Thursday, March 6, 2014

5 Ways to Avoid Becoming My Patient

I haven't been a nurse for very long when I compare my career to some of the Pros out there, but I have learned a few things. One of the main ones is this: PREVENTION. With all of the sickness, chronic illness and emergency situations we've got out there, there is often a common theme: This Could Have Been Prevented (or, at least lessened to some degree). With this in mind, I sought the assistance and advice my dear friend Meredith, who is basically Wonder Woman: she's in the ER for work, and a Paramedic in her spare time:

This is what Mer looks like on the inside, under the scrubs.
SO, without further ado (too late!) I present to you:

1. Don't be Stupid
Seriously, people. To quote Meredith: "if it seems like a bad idea, it probably is". A lot of injuries occur because people think things like "just for a second" or "that can't happen to me". It can, it will, and you will be in the ER with Wonder Woman piecing you back together again, because you were dumb enough to stick your hand into the snow blower. (Then again, maybe the ER with Wonder Woman isn't such a bad thing...)

2. Just Stop
Smoking, drinking, eating crap all the time, not exercising etc. etc. etc. Just as the people above think "it'll never happen to me" before they go and do something dumb, so also do TONS of people think this about their long-term health choices. Some chronic health conditions have genetic components, or environmental factors, but even in those situations, YOU are the biggest piece of the puzzle. Yes, I am being a meanie here, but coronary artery disease doesn't just land in your lap one day: it takes years and years of poor decision-making regarding your health. Cardiac and pulmonary diseases aren't pretty. You are the one with the power over your choices, and you can decide now to make better ones. We are called to be good stewards of all the gifts God gives us; this includes our health and our bodies. 


3. Educate Yourself
With the above in mind, if you are in a chronic health situation, or have a family history of a particular disease, or are a parent who will probably run into some health crises at some point (so...everyone): do some reading on the subject. Plain old Google searches will get you pretty far, although be careful about drawing too many conclusions without consulting your doctor:

But in truth, even if you are in poor health, you shouldn't throw in the towel. There is a lot of benefit from making healthy choices now, and turning things around. Did your doctor tell you that your cholesterol levels are off? Is your blood pressure running high at every month's parish health check? Do some research and find out what you need to do to turn things around and stay ahead of the game.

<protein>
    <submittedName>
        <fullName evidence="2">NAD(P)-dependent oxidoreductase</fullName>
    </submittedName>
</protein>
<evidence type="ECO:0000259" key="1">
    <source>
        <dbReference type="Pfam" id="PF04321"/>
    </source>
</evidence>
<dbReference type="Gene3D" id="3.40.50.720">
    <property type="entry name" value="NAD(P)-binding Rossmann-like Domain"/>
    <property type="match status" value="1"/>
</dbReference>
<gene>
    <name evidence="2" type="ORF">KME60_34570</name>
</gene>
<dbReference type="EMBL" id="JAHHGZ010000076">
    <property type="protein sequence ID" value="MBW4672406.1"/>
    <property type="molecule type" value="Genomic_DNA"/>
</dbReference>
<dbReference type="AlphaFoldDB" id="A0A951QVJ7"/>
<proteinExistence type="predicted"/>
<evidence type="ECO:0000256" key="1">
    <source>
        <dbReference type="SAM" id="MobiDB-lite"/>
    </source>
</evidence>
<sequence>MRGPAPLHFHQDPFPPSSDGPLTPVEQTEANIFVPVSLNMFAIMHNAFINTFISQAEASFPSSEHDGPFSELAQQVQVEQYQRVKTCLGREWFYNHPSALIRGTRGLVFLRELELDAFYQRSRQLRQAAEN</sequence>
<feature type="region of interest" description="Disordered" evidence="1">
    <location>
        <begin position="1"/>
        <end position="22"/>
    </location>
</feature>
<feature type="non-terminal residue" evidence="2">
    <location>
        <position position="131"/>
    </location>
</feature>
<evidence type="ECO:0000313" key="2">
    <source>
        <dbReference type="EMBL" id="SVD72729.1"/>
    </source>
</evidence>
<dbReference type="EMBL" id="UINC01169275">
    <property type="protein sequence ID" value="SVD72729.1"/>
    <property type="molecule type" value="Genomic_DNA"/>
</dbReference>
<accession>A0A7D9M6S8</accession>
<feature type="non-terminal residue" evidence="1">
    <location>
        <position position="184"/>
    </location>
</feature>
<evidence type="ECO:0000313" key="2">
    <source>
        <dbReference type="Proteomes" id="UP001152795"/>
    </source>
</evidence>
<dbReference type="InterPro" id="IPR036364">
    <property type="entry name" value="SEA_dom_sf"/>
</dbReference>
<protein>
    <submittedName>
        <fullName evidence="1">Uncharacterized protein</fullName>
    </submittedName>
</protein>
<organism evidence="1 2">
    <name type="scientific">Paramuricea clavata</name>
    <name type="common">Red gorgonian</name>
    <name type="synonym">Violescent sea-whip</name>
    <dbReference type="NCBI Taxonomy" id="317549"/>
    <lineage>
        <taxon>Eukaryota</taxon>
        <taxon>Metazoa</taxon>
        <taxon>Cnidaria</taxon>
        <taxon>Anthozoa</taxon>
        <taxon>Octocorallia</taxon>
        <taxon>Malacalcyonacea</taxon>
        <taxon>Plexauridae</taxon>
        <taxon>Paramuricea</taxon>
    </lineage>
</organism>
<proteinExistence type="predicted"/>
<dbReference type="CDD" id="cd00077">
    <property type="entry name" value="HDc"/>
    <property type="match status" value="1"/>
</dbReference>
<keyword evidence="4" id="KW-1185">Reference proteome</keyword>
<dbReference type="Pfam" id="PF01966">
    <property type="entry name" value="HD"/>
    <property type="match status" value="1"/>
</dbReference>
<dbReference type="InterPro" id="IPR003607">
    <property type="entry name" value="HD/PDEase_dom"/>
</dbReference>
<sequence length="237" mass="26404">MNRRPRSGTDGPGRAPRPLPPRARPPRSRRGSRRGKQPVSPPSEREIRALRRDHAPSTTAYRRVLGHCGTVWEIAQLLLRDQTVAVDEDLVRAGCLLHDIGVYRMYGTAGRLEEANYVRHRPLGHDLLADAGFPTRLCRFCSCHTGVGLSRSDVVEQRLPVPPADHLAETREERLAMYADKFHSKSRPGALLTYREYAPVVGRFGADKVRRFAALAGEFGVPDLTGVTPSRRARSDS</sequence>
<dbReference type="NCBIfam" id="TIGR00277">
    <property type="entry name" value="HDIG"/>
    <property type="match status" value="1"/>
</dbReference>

4. Give Your Child the Motrin
This is a special PSA from Meredith. She says that 9 out of 10 times in the ER, she just has to give a sick/fevered child Motrin, make sure they can take in a Popsicle, and they are good to go home. This is encouraging, that there aren't more worse situations going on, but the point is that you can do those things at home and avoid the germ-y ER.  Don't wait to intervene for your child. If she is sick, or has a fever, keep her well hydrated and give the appropriate dose of Tylenol or Motrin. You can help to bring down a fever by applying cool cloths to the forehead or body, and by making sure her fluids aren't depleted: dehydration will cause/worsen fever. Of course, you should contact your baby's or toddler's pediatrician if you are concerned or have more serious issues.


5. Think Ahead
This piece is in regards to being elderly, so it's for all of us, so long as we make it to age 65+ by following steps 1-4 (::wink::). You are eventually going to be frail, and unable to do a lot of the tasks that are mundane and easy right now. Plan ahead for some of the bigger questions:
-who is going to help you?
-what modifications need to be made to your home to make it safe for you to live in? (necessities on one floor, walk-in shower, wheel-chair accessibility)
-does someone close to you know your wishes for medical interventions?
Also plan some of the smaller things, like taking extra time to be safe. Don't go running down an icy set of stairs in ridiculous (or even sensible) shoes. Your hips might not lie, but they can break!

You can get pretty far with some common sense and an internet connection, but if you get into trouble, always remember to be nice to your nurse...she's the one with the needles!


  1. Guilty as charged on #4…just a few weeks ago my nearly-two-year-old son was screaming and screaming for hours (of course it was late at night and into the wee hours, well after the urgent care clinics were closed.) I took him to the ER (where amazingly we were the only ones in the waiting room!) and it turned out to be nothing worse than an ear infection. I should have done the Tylenol route but honestly it didn't even come to mind. Oops. I'll keep it in mind for next time :)

    1. Oh, I know! It's so hard when little ones are sick! :( (and they don't pick opportune times to do it, do they?!). A lot of times there's something we can try at home first, but it's always better safe than sorry w/ kiddos. :)

  2. #1 is my favorite. I don't even want to ask how many stupid people you see. Love the ending sentence of #3 as well - it always makes me sad how many Christians don't see this as part of their wholeness. I do #3 rather frequently, and nearly every time I have 4 seconds of panic before realizing I can usually figure out the problem and fix it myself or wait it out without worry. =)


Your comment gold brightens my day...